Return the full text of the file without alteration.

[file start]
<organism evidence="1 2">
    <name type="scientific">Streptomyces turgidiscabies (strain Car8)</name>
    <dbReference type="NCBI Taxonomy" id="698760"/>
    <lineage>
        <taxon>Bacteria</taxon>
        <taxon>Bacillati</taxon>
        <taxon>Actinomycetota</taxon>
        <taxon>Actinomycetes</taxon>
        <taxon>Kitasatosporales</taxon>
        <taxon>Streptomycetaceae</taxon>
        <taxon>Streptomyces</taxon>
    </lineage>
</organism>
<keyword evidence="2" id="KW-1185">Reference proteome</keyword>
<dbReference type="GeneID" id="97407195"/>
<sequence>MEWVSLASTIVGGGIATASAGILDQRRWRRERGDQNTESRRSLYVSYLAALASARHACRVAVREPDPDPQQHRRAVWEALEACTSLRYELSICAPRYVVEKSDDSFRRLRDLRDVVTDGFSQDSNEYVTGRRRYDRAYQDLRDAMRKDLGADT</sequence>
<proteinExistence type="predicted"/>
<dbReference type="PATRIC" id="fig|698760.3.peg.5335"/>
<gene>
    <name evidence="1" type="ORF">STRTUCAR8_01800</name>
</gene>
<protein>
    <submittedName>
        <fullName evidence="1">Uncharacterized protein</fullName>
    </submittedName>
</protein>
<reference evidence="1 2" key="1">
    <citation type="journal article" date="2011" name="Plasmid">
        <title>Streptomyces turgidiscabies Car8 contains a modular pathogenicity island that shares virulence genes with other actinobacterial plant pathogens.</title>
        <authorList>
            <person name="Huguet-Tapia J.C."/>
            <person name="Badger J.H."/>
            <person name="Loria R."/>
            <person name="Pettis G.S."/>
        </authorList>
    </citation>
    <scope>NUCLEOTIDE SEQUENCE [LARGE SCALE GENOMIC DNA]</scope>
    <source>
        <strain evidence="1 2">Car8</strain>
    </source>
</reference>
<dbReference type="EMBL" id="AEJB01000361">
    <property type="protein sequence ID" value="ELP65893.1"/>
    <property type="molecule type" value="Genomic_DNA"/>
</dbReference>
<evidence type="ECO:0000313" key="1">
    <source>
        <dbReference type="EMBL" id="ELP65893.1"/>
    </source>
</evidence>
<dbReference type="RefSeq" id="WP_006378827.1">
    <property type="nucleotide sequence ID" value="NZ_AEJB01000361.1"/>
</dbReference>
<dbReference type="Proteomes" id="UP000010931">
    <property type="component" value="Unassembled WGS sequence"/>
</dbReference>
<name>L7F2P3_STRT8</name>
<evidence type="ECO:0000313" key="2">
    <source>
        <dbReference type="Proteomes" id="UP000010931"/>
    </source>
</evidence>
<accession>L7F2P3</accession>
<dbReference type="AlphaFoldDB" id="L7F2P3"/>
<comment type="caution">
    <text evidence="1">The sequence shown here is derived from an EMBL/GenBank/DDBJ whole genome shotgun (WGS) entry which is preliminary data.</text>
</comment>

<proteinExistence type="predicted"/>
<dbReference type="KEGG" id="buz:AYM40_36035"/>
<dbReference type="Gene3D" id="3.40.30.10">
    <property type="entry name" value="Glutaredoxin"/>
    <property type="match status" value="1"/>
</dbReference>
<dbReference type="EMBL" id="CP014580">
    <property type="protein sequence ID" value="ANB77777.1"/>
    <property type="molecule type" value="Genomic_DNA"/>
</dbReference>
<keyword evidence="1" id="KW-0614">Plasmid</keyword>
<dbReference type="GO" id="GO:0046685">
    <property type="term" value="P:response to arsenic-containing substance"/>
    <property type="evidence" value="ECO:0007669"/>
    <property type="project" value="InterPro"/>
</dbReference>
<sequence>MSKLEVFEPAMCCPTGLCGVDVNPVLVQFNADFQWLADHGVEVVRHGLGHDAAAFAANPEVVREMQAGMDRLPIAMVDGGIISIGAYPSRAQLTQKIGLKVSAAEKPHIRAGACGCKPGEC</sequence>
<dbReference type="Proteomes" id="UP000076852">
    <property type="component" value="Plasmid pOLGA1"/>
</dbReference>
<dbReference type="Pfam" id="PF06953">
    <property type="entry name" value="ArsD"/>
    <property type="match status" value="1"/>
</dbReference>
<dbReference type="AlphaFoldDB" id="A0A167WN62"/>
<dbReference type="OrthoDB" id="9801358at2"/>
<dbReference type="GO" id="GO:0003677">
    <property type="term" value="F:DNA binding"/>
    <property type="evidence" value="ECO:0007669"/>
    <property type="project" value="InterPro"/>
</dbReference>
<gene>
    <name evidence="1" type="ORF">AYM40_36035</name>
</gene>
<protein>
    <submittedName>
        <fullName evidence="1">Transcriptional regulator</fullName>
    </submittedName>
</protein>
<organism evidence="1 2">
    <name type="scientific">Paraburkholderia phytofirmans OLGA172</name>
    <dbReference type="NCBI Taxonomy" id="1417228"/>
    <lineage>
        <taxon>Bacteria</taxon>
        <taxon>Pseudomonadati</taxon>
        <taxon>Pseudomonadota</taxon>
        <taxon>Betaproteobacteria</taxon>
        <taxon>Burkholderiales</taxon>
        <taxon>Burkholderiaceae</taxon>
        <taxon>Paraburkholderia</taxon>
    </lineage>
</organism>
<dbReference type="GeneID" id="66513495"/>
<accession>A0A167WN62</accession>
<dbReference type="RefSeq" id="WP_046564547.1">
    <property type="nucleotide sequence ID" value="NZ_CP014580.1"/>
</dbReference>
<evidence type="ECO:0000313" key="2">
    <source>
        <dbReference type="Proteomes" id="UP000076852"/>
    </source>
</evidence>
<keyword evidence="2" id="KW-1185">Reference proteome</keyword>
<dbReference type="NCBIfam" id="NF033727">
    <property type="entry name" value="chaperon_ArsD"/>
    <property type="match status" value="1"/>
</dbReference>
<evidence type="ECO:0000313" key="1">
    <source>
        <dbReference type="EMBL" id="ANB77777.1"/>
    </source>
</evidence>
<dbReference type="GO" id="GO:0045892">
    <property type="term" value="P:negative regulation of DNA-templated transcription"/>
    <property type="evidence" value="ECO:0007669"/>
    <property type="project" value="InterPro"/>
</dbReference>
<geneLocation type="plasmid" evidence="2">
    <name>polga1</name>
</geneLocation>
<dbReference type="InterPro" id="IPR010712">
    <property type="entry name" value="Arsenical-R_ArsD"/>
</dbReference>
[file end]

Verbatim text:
<organism evidence="1 2">
    <name type="scientific">Streptomyces turgidiscabies (strain Car8)</name>
    <dbReference type="NCBI Taxonomy" id="698760"/>
    <lineage>
        <taxon>Bacteria</taxon>
        <taxon>Bacillati</taxon>
        <taxon>Actinomycetota</taxon>
        <taxon>Actinomycetes</taxon>
        <taxon>Kitasatosporales</taxon>
        <taxon>Streptomycetaceae</taxon>
        <taxon>Streptomyces</taxon>
    </lineage>
</organism>
<keyword evidence="2" id="KW-1185">Reference proteome</keyword>
<dbReference type="GeneID" id="97407195"/>
<sequence>MEWVSLASTIVGGGIATASAGILDQRRWRRERGDQNTESRRSLYVSYLAALASARHACRVAVREPDPDPQQHRRAVWEALEACTSLRYELSICAPRYVVEKSDDSFRRLRDLRDVVTDGFSQDSNEYVTGRRRYDRAYQDLRDAMRKDLGADT</sequence>
<proteinExistence type="predicted"/>
<dbReference type="PATRIC" id="fig|698760.3.peg.5335"/>
<gene>
    <name evidence="1" type="ORF">STRTUCAR8_01800</name>
</gene>
<protein>
    <submittedName>
        <fullName evidence="1">Uncharacterized protein</fullName>
    </submittedName>
</protein>
<reference evidence="1 2" key="1">
    <citation type="journal article" date="2011" name="Plasmid">
        <title>Streptomyces turgidiscabies Car8 contains a modular pathogenicity island that shares virulence genes with other actinobacterial plant pathogens.</title>
        <authorList>
            <person name="Huguet-Tapia J.C."/>
            <person name="Badger J.H."/>
            <person name="Loria R."/>
            <person name="Pettis G.S."/>
        </authorList>
    </citation>
    <scope>NUCLEOTIDE SEQUENCE [LARGE SCALE GENOMIC DNA]</scope>
    <source>
        <strain evidence="1 2">Car8</strain>
    </source>
</reference>
<dbReference type="EMBL" id="AEJB01000361">
    <property type="protein sequence ID" value="ELP65893.1"/>
    <property type="molecule type" value="Genomic_DNA"/>
</dbReference>
<evidence type="ECO:0000313" key="1">
    <source>
        <dbReference type="EMBL" id="ELP65893.1"/>
    </source>
</evidence>
<dbReference type="RefSeq" id="WP_006378827.1">
    <property type="nucleotide sequence ID" value="NZ_AEJB01000361.1"/>
</dbReference>
<dbReference type="Proteomes" id="UP000010931">
    <property type="component" value="Unassembled WGS sequence"/>
</dbReference>
<name>L7F2P3_STRT8</name>
<evidence type="ECO:0000313" key="2">
    <source>
        <dbReference type="Proteomes" id="UP000010931"/>
    </source>
</evidence>
<accession>L7F2P3</accession>
<dbReference type="AlphaFoldDB" id="L7F2P3"/>
<comment type="caution">
    <text evidence="1">The sequence shown here is derived from an EMBL/GenBank/DDBJ whole genome shotgun (WGS) entry which is preliminary data.</text>
</comment>

<proteinExistence type="predicted"/>
<dbReference type="KEGG" id="buz:AYM40_36035"/>
<dbReference type="Gene3D" id="3.40.30.10">
    <property type="entry name" value="Glutaredoxin"/>
    <property type="match status" value="1"/>
</dbReference>
<dbReference type="EMBL" id="CP014580">
    <property type="protein sequence ID" value="ANB77777.1"/>
    <property type="molecule type" value="Genomic_DNA"/>
</dbReference>
<keyword evidence="1" id="KW-0614">Plasmid</keyword>
<dbReference type="GO" id="GO:0046685">
    <property type="term" value="P:response to arsenic-containing substance"/>
    <property type="evidence" value="ECO:0007669"/>
    <property type="project" value="InterPro"/>
</dbReference>
<sequence>MSKLEVFEPAMCCPTGLCGVDVNPVLVQFNADFQWLADHGVEVVRHGLGHDAAAFAANPEVVREMQAGMDRLPIAMVDGGIISIGAYPSRAQLTQKIGLKVSAAEKPHIRAGACGCKPGEC</sequence>
<dbReference type="Proteomes" id="UP000076852">
    <property type="component" value="Plasmid pOLGA1"/>
</dbReference>
<dbReference type="Pfam" id="PF06953">
    <property type="entry name" value="ArsD"/>
    <property type="match status" value="1"/>
</dbReference>
<dbReference type="AlphaFoldDB" id="A0A167WN62"/>
<dbReference type="OrthoDB" id="9801358at2"/>
<dbReference type="GO" id="GO:0003677">
    <property type="term" value="F:DNA binding"/>
    <property type="evidence" value="ECO:0007669"/>
    <property type="project" value="InterPro"/>
</dbReference>
<gene>
    <name evidence="1" type="ORF">AYM40_36035</name>
</gene>
<protein>
    <submittedName>
        <fullName evidence="1">Transcriptional regulator</fullName>
    </submittedName>
</protein>
<organism evidence="1 2">
    <name type="scientific">Paraburkholderia phytofirmans OLGA172</name>
    <dbReference type="NCBI Taxonomy" id="1417228"/>
    <lineage>
        <taxon>Bacteria</taxon>
        <taxon>Pseudomonadati</taxon>
        <taxon>Pseudomonadota</taxon>
        <taxon>Betaproteobacteria</taxon>
        <taxon>Burkholderiales</taxon>
        <taxon>Burkholderiaceae</taxon>
        <taxon>Paraburkholderia</taxon>
    </lineage>
</organism>
<dbReference type="GeneID" id="66513495"/>
<accession>A0A167WN62</accession>
<dbReference type="RefSeq" id="WP_046564547.1">
    <property type="nucleotide sequence ID" value="NZ_CP014580.1"/>
</dbReference>
<evidence type="ECO:0000313" key="2">
    <source>
        <dbReference type="Proteomes" id="UP000076852"/>
    </source>
</evidence>
<keyword evidence="2" id="KW-1185">Reference proteome</keyword>
<dbReference type="NCBIfam" id="NF033727">
    <property type="entry name" value="chaperon_ArsD"/>
    <property type="match status" value="1"/>
</dbReference>
<evidence type="ECO:0000313" key="1">
    <source>
        <dbReference type="EMBL" id="ANB77777.1"/>
    </source>
</evidence>
<dbReference type="GO" id="GO:0045892">
    <property type="term" value="P:negative regulation of DNA-templated transcription"/>
    <property type="evidence" value="ECO:0007669"/>
    <property type="project" value="InterPro"/>
</dbReference>
<geneLocation type="plasmid" evidence="2">
    <name>polga1</name>
</geneLocation>
<dbReference type="InterPro" id="IPR010712">
    <property type="entry name" value="Arsenical-R_ArsD"/>
</dbReference>